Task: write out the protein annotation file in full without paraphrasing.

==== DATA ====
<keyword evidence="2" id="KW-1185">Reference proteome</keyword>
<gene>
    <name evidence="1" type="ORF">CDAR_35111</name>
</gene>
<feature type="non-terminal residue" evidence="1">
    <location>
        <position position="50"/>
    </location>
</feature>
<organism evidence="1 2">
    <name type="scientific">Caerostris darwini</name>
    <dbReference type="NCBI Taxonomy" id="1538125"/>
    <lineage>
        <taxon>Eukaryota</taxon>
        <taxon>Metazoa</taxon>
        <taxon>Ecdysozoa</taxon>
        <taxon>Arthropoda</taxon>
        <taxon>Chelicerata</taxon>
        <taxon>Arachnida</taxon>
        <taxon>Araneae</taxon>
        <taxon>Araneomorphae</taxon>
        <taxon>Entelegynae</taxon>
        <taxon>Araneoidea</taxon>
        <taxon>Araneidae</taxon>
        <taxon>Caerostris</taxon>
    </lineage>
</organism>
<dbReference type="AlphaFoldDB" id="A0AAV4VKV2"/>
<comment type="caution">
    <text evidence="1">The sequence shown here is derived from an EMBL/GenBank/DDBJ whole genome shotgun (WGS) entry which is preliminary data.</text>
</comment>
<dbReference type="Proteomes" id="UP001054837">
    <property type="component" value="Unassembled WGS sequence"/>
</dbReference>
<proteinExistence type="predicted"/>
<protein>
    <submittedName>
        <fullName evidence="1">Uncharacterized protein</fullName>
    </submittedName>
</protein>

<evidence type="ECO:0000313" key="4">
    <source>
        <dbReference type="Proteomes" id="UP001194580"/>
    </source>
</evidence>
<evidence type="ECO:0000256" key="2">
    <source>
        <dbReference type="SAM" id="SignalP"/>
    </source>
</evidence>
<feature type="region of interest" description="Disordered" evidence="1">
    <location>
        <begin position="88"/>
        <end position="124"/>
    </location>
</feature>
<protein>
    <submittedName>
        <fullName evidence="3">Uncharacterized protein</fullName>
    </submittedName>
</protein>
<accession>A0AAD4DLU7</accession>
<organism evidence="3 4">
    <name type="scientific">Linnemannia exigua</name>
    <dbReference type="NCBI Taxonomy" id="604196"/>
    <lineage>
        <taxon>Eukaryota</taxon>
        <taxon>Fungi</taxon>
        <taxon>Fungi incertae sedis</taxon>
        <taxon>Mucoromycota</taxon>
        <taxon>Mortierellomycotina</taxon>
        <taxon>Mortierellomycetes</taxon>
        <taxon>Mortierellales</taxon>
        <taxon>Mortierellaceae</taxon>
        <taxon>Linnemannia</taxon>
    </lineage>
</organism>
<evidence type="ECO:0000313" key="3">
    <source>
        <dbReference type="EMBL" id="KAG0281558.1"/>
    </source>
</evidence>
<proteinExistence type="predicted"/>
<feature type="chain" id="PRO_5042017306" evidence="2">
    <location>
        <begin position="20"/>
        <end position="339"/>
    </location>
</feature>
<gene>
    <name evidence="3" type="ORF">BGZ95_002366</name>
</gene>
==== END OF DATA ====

<keyword evidence="2" id="KW-1185">Reference proteome</keyword>
<gene>
    <name evidence="1" type="ORF">CDAR_35111</name>
</gene>
<feature type="non-terminal residue" evidence="1">
    <location>
        <position position="50"/>
    </location>
</feature>
<organism evidence="1 2">
    <name type="scientific">Caerostris darwini</name>
    <dbReference type="NCBI Taxonomy" id="1538125"/>
    <lineage>
        <taxon>Eukaryota</taxon>
        <taxon>Metazoa</taxon>
        <taxon>Ecdysozoa</taxon>
        <taxon>Arthropoda</taxon>
        <taxon>Chelicerata</taxon>
        <taxon>Arachnida</taxon>
        <taxon>Araneae</taxon>
        <taxon>Araneomorphae</taxon>
        <taxon>Entelegynae</taxon>
        <taxon>Araneoidea</taxon>
        <taxon>Araneidae</taxon>
        <taxon>Caerostris</taxon>
    </lineage>
</organism>
<dbReference type="AlphaFoldDB" id="A0AAV4VKV2"/>
<comment type="caution">
    <text evidence="1">The sequence shown here is derived from an EMBL/GenBank/DDBJ whole genome shotgun (WGS) entry which is preliminary data.</text>
</comment>
<dbReference type="Proteomes" id="UP001054837">
    <property type="component" value="Unassembled WGS sequence"/>
</dbReference>
<proteinExistence type="predicted"/>
<protein>
    <submittedName>
        <fullName evidence="1">Uncharacterized protein</fullName>
    </submittedName>
</protein>

<evidence type="ECO:0000313" key="4">
    <source>
        <dbReference type="Proteomes" id="UP001194580"/>
    </source>
</evidence>
<evidence type="ECO:0000256" key="2">
    <source>
        <dbReference type="SAM" id="SignalP"/>
    </source>
</evidence>
<feature type="region of interest" description="Disordered" evidence="1">
    <location>
        <begin position="88"/>
        <end position="124"/>
    </location>
</feature>
<protein>
    <submittedName>
        <fullName evidence="3">Uncharacterized protein</fullName>
    </submittedName>
</protein>
<accession>A0AAD4DLU7</accession>
<organism evidence="3 4">
    <name type="scientific">Linnemannia exigua</name>
    <dbReference type="NCBI Taxonomy" id="604196"/>
    <lineage>
        <taxon>Eukaryota</taxon>
        <taxon>Fungi</taxon>
        <taxon>Fungi incertae sedis</taxon>
        <taxon>Mucoromycota</taxon>
        <taxon>Mortierellomycotina</taxon>
        <taxon>Mortierellomycetes</taxon>
        <taxon>Mortierellales</taxon>
        <taxon>Mortierellaceae</taxon>
        <taxon>Linnemannia</taxon>
    </lineage>
</organism>
<evidence type="ECO:0000313" key="3">
    <source>
        <dbReference type="EMBL" id="KAG0281558.1"/>
    </source>
</evidence>
<proteinExistence type="predicted"/>
<feature type="chain" id="PRO_5042017306" evidence="2">
    <location>
        <begin position="20"/>
        <end position="339"/>
    </location>
</feature>
<gene>
    <name evidence="3" type="ORF">BGZ95_002366</name>
</gene>